One of the landlords for Highland Coffees said he’s reaching out to reopen negotiations on a lease to keep the longtime LSU-area coffee shop in business.
“We never wanted Highland Coffees to move,” said Hank Saurage, a part-owner of the building at the corner of Highland Road and Chimes Street. “We want another effort to work out agreeable terms to Clarke (Cadzow, owner of Highland Coffees).”
Attempts to contact Cadzow for comment Tuesday evening were unsuccessful.
Cadzow announced Monday the 25-year-old coffee shop would close Dec. 24 after an agreement couldn’t be reached on the lease. While Cadzow said he was looking for another location for the business, he said there were no spots available in the North Gates area and time was running out.
Loyal customers of Highland Coffees took to social media to protest the move. An online petition to keep the business open has garnered more than 4,500 signatures since it was posted Monday morning. A “Save Highland Coffees” rally was scheduled on the LSU campus for Wednesday evening; more than 160 people said they would attend the event.
Much of the ire against the move was directed at Saurage. “I’m a man of character and I’m trying to do the right thing,” he said.
Saurage initially said nothing could be done to keep Highland Coffees in place, because the lease is set to expire at the end of November. But he changed his mind after talking to supporters of the business.
“People are very vocal about their love of Highland Coffees and what it means to the neighborhood,” he said.
Some of the customers have discussed ideas to keep the business in place. Saurage wouldn’t give specific details, saying Cadzow needs to talk to them and figure out what strategy would work best.
“The dispute comes to about $15 a day,” he said. “We’re hoping these cool, clever ideas can all work.”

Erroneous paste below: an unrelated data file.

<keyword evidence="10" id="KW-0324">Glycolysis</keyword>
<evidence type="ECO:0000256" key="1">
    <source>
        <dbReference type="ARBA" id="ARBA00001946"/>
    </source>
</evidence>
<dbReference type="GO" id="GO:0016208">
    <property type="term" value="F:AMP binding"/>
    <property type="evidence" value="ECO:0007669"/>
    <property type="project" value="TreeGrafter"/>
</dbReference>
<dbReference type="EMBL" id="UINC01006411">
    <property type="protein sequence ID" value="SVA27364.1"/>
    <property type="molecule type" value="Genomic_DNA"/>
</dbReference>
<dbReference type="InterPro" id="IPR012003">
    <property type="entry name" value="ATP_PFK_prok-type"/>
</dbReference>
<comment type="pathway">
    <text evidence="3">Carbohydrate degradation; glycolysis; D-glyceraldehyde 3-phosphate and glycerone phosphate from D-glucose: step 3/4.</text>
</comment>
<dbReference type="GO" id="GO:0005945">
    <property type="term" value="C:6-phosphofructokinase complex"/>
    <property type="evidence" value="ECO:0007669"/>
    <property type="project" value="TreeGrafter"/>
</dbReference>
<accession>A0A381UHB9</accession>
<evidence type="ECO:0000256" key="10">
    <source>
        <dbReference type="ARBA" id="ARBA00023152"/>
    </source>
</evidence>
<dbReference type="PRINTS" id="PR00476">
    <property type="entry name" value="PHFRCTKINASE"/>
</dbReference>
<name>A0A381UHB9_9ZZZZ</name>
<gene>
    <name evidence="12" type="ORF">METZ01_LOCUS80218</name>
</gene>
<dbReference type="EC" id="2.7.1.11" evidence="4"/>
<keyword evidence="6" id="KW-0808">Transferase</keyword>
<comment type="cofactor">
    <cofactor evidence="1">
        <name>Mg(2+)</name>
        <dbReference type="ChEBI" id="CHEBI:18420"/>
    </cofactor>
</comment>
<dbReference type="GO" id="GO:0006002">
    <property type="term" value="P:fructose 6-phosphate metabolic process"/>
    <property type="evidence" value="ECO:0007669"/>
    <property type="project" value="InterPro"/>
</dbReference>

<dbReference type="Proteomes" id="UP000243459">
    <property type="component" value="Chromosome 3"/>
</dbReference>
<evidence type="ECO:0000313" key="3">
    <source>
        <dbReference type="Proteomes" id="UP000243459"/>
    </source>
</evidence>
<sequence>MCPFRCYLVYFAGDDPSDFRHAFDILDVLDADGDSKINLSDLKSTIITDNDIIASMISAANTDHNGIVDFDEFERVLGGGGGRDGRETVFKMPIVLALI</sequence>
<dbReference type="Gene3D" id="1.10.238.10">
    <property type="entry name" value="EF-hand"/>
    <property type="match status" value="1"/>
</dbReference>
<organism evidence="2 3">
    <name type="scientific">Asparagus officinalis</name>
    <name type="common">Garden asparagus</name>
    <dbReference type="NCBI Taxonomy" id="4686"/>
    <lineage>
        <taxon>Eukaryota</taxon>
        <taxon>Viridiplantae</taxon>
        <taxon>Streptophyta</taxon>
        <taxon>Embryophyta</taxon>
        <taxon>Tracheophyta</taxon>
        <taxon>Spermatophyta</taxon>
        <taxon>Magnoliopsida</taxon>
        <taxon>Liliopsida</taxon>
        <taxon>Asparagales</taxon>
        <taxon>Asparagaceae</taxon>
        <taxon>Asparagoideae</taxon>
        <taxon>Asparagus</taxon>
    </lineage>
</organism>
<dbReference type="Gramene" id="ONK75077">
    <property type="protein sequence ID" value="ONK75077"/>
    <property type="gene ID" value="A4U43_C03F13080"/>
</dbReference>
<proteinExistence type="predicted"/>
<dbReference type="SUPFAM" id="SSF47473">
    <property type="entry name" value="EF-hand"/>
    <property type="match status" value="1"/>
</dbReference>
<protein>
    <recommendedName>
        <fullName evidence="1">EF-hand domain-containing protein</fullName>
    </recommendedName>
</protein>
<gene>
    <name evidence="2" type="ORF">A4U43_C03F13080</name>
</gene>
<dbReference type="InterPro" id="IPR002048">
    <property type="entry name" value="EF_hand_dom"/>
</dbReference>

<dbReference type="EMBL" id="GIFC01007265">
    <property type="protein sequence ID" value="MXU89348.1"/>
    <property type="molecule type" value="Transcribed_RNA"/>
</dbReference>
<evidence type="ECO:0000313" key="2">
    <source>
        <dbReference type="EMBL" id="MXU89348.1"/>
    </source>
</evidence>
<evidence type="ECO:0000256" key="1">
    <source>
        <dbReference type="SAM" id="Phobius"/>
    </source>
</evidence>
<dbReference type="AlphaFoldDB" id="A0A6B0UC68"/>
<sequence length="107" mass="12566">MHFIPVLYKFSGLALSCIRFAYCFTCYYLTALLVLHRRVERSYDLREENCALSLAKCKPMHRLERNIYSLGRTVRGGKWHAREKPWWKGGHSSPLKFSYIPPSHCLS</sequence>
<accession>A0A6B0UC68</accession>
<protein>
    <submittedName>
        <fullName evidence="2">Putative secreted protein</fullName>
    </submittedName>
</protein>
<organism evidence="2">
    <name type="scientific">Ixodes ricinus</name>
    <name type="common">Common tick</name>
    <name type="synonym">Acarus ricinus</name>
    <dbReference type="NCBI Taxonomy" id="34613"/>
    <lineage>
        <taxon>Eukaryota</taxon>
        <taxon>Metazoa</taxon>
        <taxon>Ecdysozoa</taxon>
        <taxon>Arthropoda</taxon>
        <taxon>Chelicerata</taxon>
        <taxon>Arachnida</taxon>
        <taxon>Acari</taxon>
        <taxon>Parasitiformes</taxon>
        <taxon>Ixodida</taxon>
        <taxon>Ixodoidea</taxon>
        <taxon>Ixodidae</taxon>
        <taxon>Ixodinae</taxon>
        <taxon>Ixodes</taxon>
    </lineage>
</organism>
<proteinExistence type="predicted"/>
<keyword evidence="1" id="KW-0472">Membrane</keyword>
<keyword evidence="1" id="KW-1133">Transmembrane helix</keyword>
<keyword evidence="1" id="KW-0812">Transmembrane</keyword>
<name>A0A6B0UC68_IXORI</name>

On the Highland Coffees Facebook page Tuesday evening, customers said they were pleased that Saurage was open to more talks and said they had their fingers crossed that a deal could be reached to keep the business in place.
There are some prospects for the Highland Coffees space, but Saurage said he’s talked to them to let them know he’s attempting to keep the coffee shop in place.
Cadzow opened Highland Coffees at the corner of Highland Road and State Street in fall 1989. He was inspired to start the business after being introduced to college coffee houses while attending graduate school at the University of Texas.
In the mid-1990s, Highland Coffees relocated into a 3,000-square-foot space a little off the corner of Highland and State Street.
Over the years, the coffee shop has become a center for student activity outside of campus and a meeting place for a variety of organizations. Cadzow is the head of the North Gates Merchants Association and a historian of the neighborhood.
Russell Lee Adams, who said he’s been going to Highland Coffees as long as it has been in business, praised Cadzow as being a good businessman who has helped the area. “He has built a landmark here,” Adams had said Monday afternoon as he stopped in to visit and get a cup of ice water. Adams also said Saurage was a good person.